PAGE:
June 10, 2024 • CoachingWrestling

Practice formats for high school wrestling

The success of your scholastic wrestling program will depend largely on how well you prepare practice sessions from day to day. It is important to realize that your daily practices must evolve with the needs of the athletes participating in the program.

For example, if you are working with young and inexperienced wrestlers, you will need to spend more time on the perfection of fundamental techniques. After that, you can begin to move on to more advanced wrestling skills. 

Preseason and In-Season Practice Formats

Twrestlinghe following format demonstrates the similarities and differences between preseason and in-season practices. In both cases, daily practices should never last more than two hours. After that point, scholastic wrestlers tend to lose their ability to concentrate. 

  • Conditioning Warm-Up Exercises (10 to 15 minutes) These exercises should stress total-body flexibility, strength, and endurance. Such training will help prevent injuries. The same warm-up should be used for both preseason and in-season practices. 
  • Wrestling Drill Work (10 to 15 minutes) Passive to active drills involving skills and moves from all facets of wrestling are the priority during this phase of practice. Use this approach in both preseason and in-season practice. 
  • Step-by-Step Analysis of Wrestling Moves (10 to 15 minutes) In this phase, thoroughly demonstrate moves, then let the wrestlers practice the maneuvers’ essential parts step-by-step. Use this technique often in preseason practices but only when necessary during in-season practices. 
  • Wrestling Workout Sessions (30 to 60 minutes) The wrestling workout sessions should be much more intense during in-season practices when wrestler conditioning is at its peak. Preseason workouts should last about 30 minutes; in-season wrestling workout sessions should last for nearly an hour. During this time, divide the wrestlers into groups. While one group is wrestling, the other group is running and weight training. Thus, no one is standing around while others are wrestling. (If your wrestlers do lift weights, it should be every other day.)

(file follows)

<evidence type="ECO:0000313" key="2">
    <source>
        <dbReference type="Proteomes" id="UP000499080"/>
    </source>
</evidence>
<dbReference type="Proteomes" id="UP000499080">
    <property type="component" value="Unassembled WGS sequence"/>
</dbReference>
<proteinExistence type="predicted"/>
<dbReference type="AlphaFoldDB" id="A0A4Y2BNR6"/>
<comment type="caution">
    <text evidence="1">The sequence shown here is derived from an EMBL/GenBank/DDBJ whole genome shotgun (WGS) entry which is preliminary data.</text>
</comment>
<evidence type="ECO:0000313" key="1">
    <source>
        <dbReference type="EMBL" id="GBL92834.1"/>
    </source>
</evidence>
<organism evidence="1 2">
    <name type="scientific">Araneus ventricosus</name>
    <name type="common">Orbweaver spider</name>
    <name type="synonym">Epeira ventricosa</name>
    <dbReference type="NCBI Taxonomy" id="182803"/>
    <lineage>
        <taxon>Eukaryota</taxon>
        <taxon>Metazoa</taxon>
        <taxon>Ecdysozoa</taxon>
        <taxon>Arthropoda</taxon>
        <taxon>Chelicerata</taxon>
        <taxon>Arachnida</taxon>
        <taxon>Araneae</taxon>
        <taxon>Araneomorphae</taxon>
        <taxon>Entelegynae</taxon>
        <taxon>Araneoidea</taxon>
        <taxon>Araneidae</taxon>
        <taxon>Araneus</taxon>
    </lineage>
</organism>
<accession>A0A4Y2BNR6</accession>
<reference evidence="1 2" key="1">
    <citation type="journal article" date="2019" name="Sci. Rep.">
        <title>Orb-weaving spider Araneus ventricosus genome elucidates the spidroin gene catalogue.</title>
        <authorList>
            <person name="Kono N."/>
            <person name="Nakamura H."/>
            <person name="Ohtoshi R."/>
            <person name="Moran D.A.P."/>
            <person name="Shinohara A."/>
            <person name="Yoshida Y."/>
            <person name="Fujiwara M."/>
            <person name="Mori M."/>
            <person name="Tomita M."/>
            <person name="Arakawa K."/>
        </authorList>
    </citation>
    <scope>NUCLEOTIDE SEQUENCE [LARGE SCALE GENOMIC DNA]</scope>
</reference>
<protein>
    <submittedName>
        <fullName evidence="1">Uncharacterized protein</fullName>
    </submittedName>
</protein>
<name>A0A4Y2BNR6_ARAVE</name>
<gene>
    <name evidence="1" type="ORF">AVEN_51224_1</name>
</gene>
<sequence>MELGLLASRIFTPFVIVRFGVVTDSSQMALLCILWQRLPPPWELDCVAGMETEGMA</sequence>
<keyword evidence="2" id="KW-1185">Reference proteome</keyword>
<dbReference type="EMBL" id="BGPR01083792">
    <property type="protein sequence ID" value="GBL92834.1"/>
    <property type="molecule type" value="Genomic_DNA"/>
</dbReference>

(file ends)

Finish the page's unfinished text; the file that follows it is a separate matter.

During the wrestling workout sessions, you should frequently stop wrestlers in the middle of the action with two purposes in mind. First, show the wrestlers how they are inadequately executing moves. Second, if necessary, demonstrate another move that would be more suitable for the same situation. Keep in mind that the wrestling workout sessions are the most important phase of in-season practices. 
  • Conditioning Finish Exercises (10 to 15 minutes) These end-of-practice exercises should be “snappy,” with emphasis on strength and endurance skills. This phase would be identical for both preseason and in-season practices. 

Never forget that as a coach, you are also a teacher. You should always entertain any responsible questions from your wrestlers regarding practice drills and moves. If a wrestler does not understand the significance of what he is doing, successful accomplishment of a maneuver will rarely be the result. The following are several teaching tips to ensure your practices are meaningful and produce winning results. 

Teaching New Moves 

When teaching a new move to your wrestlers, you should be able to do the maneuver flawlessly yourself. A step-by-step analysis of the move is your best approach. Emphasize those aspects of the maneuver that make it effective in competition. 

Also, you must stress why a move should be drilled in a certain manner, and what could happen if it is not. The more profound understanding your wrestlers have regarding the purpose behind each move, the easier it will be for them to master it. 

The adept wrestling coach never attempts to demonstrate a move he does not fully understand. There is no shame in admitting to your wrestlers that you will need to do some research involving a certain wrestling skill. Your athletes will respect this course of action much more than if you feign knowledge of a move. You could easily harm your wrestlers’ performance by showing a move you don’t know authoritatively. 

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The key to a championship wrestling program is how well you organize your daily practice drill and workout sessions to fit the needs of your wrestlers. It is also up to you to develop and enact well-rounded practice strategies that will be of the most benefit to your wrestlers.

A former Pennsylvania state champion and award-winning wrestling coach, Dr. Bill Welker has been selected as a “Master of Wrestling” by Wrestling USA Magazine. He also served as the West Virginia Secondary School Activities Commission Wrestling Rules Interpreter, Clinician, and Supervision of State Tournament Officials for 28 years and was a member of the NFHS National Wrestling Rules Committee from 2012 until 2015.